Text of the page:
Carbon monoxide blamed for hockey camp issuesSome participants became ill at a hockey camp where carbon monoxide levels tested unusually high, their parents and an athletic director said.
HAZEN, N.D. (AP) — Some participants became ill at a hockey camp where carbon monoxide levels tested unusually high, their parents and an athletic director said.
Officials have not directly linked the illnesses to the carbon monoxide, which in rinks elsewhere has been connected to fumes from ice-resurfacing machines, but people at the camp suspect the potentially fatal gas is to blame.
“I’m sure it was CO because almost every kid had headaches,” said parent Scott Karsky of Dickinson. “We had kids puking in my group.”
Karsky said he pulled three players from last week’s camp after they vomited.
The rink was tested for carbon monoxide after complaints from parents, players and coaches, Hazen winter sports director Joe Amundson said.
The private company that performed the testing declined to comment, but Karsky said CO levels were about 100 parts per million before the Zamboni cleared the ice and double that afterward.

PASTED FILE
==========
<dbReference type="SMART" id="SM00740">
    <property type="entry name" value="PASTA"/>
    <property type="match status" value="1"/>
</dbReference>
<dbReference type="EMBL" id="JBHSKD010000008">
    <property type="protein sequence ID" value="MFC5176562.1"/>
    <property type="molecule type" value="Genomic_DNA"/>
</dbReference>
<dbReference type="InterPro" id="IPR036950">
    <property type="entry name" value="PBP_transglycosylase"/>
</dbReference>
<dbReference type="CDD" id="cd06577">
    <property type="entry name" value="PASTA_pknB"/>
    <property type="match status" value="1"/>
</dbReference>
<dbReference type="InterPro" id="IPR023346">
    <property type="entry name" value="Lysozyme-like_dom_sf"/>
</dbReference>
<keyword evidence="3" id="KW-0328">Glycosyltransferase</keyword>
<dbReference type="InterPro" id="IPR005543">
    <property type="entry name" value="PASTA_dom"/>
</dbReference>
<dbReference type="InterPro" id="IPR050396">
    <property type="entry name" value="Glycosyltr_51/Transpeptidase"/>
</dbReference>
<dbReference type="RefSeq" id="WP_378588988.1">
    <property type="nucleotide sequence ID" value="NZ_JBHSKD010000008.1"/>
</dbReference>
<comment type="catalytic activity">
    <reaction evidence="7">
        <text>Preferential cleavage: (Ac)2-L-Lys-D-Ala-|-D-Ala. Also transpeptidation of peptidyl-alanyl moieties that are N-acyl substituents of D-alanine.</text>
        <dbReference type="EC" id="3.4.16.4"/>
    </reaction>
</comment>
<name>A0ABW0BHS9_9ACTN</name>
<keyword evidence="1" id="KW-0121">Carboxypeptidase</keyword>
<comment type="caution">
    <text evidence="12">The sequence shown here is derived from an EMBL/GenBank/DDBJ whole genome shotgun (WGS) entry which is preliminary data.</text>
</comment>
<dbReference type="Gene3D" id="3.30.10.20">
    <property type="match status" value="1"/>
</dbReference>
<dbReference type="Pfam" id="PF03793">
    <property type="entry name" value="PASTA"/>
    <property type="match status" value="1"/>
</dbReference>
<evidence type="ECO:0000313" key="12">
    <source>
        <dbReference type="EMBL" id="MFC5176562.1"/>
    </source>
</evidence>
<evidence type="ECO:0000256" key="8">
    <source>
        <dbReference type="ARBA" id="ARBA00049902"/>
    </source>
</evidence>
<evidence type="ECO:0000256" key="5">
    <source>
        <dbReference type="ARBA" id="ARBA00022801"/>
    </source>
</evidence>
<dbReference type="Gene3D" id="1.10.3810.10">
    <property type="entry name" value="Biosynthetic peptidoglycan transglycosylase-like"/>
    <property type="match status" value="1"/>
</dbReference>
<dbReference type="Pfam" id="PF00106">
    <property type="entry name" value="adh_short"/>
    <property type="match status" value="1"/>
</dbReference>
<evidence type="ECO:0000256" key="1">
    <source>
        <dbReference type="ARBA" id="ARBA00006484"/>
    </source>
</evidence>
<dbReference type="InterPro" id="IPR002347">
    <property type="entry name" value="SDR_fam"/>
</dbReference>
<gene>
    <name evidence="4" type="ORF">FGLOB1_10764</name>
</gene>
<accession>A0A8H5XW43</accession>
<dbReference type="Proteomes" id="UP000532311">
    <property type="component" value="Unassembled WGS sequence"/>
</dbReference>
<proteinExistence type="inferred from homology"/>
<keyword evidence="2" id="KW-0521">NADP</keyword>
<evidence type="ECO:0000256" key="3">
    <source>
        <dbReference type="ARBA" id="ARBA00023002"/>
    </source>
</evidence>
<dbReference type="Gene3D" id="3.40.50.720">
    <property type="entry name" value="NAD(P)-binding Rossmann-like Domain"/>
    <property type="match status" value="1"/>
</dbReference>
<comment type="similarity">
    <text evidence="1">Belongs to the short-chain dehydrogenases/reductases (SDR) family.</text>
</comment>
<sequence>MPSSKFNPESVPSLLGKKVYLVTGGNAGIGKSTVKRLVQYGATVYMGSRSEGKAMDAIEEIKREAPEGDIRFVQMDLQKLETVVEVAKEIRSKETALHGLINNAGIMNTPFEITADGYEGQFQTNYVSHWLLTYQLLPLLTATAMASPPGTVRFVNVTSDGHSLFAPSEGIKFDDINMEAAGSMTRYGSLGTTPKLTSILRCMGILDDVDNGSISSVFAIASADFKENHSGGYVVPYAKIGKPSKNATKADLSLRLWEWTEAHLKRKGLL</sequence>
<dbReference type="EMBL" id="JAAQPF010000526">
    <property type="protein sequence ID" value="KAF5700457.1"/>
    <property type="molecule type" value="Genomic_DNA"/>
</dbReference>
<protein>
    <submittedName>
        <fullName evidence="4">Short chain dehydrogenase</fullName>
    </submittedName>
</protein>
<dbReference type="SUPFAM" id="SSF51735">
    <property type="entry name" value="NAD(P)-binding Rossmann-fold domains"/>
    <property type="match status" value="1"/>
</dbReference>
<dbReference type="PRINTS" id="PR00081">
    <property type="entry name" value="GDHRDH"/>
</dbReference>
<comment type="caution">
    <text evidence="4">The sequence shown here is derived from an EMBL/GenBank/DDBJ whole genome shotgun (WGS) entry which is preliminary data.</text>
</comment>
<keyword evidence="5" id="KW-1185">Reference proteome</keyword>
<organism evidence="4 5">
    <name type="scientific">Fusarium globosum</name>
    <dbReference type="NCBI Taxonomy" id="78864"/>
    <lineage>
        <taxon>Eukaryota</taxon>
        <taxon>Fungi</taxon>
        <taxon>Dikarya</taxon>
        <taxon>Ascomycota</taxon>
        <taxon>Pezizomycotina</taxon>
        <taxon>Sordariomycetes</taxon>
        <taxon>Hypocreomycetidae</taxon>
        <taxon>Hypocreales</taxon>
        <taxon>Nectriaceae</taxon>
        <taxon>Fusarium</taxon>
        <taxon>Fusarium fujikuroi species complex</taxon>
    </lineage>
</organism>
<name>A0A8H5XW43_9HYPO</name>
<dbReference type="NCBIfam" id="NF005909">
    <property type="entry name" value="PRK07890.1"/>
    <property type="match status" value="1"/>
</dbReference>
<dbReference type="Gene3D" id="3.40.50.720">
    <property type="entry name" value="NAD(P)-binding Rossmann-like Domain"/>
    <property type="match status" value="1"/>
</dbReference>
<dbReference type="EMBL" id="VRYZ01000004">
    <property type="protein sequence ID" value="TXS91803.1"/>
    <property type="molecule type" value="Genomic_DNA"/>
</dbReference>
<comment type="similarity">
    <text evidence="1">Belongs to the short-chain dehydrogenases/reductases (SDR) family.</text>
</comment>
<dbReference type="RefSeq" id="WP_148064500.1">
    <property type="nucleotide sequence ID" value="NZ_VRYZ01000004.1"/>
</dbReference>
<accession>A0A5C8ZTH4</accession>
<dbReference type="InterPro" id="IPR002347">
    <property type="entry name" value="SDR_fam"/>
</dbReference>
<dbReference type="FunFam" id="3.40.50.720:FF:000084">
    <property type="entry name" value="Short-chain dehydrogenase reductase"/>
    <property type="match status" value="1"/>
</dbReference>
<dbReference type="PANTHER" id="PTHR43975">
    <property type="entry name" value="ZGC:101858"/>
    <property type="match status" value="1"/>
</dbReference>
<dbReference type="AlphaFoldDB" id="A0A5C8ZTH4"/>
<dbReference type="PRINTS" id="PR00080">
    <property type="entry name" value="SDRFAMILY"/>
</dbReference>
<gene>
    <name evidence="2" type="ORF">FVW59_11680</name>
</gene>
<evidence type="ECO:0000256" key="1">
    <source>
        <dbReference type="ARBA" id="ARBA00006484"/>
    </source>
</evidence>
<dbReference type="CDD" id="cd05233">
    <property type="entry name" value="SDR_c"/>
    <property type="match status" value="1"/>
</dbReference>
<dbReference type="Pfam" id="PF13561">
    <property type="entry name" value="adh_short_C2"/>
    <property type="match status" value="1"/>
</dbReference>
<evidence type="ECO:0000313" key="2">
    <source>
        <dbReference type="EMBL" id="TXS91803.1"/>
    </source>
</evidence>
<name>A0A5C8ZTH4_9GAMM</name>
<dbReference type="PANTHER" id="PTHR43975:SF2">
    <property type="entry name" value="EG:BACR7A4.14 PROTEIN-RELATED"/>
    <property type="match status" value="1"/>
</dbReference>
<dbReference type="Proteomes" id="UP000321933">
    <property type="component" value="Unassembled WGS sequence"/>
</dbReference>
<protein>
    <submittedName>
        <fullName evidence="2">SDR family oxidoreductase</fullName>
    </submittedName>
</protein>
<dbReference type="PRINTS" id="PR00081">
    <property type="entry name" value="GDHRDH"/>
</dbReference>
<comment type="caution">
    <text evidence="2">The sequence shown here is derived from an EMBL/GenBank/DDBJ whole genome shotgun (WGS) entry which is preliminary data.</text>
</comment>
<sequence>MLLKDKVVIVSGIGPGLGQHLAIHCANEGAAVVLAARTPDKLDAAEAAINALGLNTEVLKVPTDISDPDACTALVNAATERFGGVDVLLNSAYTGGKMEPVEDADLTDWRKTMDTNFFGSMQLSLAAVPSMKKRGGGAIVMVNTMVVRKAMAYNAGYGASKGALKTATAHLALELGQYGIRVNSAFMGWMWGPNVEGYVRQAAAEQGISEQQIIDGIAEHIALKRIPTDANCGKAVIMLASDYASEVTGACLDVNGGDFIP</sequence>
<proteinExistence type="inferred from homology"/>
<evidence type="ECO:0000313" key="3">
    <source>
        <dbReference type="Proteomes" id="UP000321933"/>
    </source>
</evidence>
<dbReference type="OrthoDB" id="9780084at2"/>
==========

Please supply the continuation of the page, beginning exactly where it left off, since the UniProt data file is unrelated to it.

Ron Kleinsasser, a service department foreman with Montana-Dakota Utilities Co. in Dickinson, said a CO level of 200 ppm is “a bad thing.”
“Anyone shouldn’t be in that level, for very long periods of time anyway,” he said.
About 80 players ranging in age from 4 to 18 attended the camp; the only ones who got sick were the Dickinson athletes, Amundson said. He said the rink was evacuated until its CO levels were deemed safe.
The rink plans to add ventilation and buy a carbon monoxide detector to prevent similar incidents in the future, Amundson said.
Cory Portner, director of membership for USA Hockey, said no federal laws regulate air quality in hockey arenas.
“We certainly encourage testing on a proactive level as opposed to reactive,” he said.